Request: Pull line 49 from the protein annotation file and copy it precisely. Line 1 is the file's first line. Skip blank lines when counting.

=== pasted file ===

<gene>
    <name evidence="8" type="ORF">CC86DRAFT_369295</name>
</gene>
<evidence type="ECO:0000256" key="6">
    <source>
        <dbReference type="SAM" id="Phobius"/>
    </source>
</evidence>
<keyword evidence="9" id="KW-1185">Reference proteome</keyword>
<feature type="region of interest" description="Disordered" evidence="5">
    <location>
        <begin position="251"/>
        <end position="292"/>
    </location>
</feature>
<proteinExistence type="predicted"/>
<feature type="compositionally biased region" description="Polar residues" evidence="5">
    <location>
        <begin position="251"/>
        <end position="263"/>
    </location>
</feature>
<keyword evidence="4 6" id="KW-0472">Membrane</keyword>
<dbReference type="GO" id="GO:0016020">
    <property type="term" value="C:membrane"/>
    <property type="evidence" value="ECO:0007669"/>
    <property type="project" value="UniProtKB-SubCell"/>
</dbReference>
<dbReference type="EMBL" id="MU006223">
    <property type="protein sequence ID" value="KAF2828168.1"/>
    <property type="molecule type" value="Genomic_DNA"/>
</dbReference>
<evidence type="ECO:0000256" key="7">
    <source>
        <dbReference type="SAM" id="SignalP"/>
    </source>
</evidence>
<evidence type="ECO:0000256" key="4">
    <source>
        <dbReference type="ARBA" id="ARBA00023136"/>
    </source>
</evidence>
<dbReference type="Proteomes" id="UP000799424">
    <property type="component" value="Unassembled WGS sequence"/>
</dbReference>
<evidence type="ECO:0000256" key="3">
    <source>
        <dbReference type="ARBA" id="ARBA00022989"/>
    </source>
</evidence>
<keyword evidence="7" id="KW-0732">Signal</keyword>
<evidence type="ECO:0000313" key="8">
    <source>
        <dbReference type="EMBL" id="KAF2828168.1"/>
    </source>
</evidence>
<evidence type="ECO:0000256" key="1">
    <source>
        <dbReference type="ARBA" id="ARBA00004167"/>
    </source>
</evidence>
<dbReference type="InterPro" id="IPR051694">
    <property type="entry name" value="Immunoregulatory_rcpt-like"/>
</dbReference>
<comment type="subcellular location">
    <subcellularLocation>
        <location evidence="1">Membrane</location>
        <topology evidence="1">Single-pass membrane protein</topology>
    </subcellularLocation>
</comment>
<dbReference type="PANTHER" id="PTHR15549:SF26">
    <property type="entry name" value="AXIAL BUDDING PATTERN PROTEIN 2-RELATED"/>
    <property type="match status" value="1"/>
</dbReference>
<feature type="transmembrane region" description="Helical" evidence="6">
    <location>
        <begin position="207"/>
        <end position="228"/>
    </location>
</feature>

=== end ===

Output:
    </source>